'Claws' Key Nail Stylist, Gracie J Talks About The Rare Art Of Nails
For anyone who's spent a considerable amount of time in a nail shop, you know the special art of nail design. It may look cute and simple, but the creativity and time by which these techs take to achieve a certain look, is impressive.
Brooklyn-based talent, Gracie J knows all about the craft as the key nail stylist on set for TNT's upcoming series, Claws, that has everything to do with nails and drama.
The 27-year-old has gained an impressive social media following from her beautiful designs and editorial work (hence the name @TheEditorialNail) with the likes of L'Oreal, M.A.C and OPI. Ahead of the show's premiere on June 11 we spoke to the talent about her passion and purpose.
1. How did your journey into nail design begin?
I've always been heavily influenced by the arts. I was raised around very crafty and creative Haitian women. My grandmother and aunt are very talented seamstresses, my mother with a passion for home decor, my late aunt and younger sister are singers. And as for myself, any art class imaginable, I was there.
I started experimenting with nail art at the age of 13. It became an obsession. I changed my nail designs multiple times throughout the day. My mother used to scold me for doing my nails to attract boys —with Haitian parents anything you do is about boys— so it's ironic that I ended up making nail art a career.
It wasn't until later on working corporate at M.A.C. that I realized manicurists were getting PAIIID very well to work on set. I said to myself, you're going to pursue this and give yourself a year to make some amazing things happen, if it works out great, if not then it's time to reevaluate. It's been almost four years since, and I've never looked back. The industry has been really good to me.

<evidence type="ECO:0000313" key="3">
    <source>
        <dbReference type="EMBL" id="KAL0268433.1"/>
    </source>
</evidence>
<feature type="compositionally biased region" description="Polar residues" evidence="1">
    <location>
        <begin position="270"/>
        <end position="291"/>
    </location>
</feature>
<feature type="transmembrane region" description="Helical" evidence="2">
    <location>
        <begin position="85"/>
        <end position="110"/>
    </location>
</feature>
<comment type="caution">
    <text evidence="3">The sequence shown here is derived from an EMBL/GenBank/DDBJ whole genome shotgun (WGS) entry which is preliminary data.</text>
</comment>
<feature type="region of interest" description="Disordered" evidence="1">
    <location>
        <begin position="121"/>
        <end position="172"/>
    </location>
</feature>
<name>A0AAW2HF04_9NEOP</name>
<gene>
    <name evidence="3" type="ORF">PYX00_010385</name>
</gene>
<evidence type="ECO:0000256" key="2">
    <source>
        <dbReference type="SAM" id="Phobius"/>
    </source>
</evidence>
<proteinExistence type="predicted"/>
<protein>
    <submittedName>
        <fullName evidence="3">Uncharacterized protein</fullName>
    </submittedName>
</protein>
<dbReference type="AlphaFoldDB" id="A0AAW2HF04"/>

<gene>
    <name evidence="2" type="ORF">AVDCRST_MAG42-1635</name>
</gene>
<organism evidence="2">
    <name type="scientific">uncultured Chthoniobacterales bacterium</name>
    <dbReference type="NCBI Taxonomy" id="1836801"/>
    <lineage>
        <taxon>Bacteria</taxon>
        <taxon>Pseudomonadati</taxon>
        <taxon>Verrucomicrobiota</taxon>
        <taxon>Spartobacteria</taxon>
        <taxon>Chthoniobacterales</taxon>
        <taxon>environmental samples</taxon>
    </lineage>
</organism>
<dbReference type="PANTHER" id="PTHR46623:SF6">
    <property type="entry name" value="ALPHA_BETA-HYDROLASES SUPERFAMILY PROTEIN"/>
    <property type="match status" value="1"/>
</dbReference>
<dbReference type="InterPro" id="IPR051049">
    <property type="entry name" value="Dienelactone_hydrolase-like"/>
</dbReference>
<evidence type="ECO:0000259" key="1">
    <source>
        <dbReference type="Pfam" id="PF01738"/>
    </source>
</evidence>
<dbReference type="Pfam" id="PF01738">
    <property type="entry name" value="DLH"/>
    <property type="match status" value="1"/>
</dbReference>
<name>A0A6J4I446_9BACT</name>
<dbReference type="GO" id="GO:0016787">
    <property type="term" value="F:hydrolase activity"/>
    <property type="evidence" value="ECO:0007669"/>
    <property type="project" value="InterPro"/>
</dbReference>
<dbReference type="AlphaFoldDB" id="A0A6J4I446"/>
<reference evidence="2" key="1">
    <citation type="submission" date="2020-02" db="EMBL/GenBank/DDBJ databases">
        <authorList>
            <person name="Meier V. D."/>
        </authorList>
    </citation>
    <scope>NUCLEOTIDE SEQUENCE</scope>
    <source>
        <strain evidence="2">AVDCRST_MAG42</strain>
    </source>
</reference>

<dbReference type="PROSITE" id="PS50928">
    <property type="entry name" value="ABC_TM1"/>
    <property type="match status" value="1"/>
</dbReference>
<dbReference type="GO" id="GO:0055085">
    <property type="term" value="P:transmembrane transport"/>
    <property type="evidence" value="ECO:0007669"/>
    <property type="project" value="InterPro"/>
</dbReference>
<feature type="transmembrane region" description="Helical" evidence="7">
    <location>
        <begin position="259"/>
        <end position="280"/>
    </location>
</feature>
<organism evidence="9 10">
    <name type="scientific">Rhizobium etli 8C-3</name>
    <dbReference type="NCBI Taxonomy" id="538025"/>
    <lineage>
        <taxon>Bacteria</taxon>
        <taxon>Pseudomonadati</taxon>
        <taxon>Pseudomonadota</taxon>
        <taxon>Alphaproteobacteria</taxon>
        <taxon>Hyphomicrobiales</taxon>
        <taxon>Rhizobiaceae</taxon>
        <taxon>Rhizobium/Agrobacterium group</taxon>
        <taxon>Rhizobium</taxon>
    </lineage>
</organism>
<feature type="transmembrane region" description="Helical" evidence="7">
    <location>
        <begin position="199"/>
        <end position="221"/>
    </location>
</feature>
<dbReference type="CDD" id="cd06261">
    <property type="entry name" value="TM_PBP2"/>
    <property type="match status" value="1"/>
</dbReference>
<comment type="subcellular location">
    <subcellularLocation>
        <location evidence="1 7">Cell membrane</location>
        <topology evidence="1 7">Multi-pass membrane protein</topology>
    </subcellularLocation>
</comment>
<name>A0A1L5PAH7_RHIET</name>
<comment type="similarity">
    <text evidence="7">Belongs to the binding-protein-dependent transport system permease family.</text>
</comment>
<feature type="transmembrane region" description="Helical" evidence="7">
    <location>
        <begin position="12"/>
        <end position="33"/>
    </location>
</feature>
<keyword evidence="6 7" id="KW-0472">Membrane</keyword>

2. Do you do anything to advance your craft on a regular basis? What inspires you to get better?
Other artists inspire me to work harder and elevate my talent. It's a constant reminder to strive to be the best at what I love doing. My clients/friends and family challenge me every day, without them I wouldn't be where I am today.
3. As an artist, does the nail art you create affect your personal space? Your fashion sense? Your home decor?
Nail art definitely affects my personal space. I am up to my neck in nail products. I don't even know where to put them all. But on a serious note my personal style is minimal/editorial, I like a minimal and clean living space. I don't like clutter. As far as my fashion sense, I like being comfortable, but I also love looking good, same with my nails.
4. What's the biggest obstacle you've faced in your profession? How did you cope?
The biggest obstacle all of us freelancers face on a daily is being expected to work for free. Others don't realize this is what we do for a living, to keep a roof over our heads, food on the table, business overhead costs, bills, student loans, etc the list goes on. I'm not saying there aren't jobs we're willing to negotiate terms. But in the end, I can't pay my landlord with Instagram credits. When you go to the store to buy something you want/need/admire, you don't ask the salesperson to give it to you for free. You might ask for a coupon or a discount hookup, but you pay right? I love what I do and I'm very good at it and I want to be valued as an artist, as a business woman and as a person.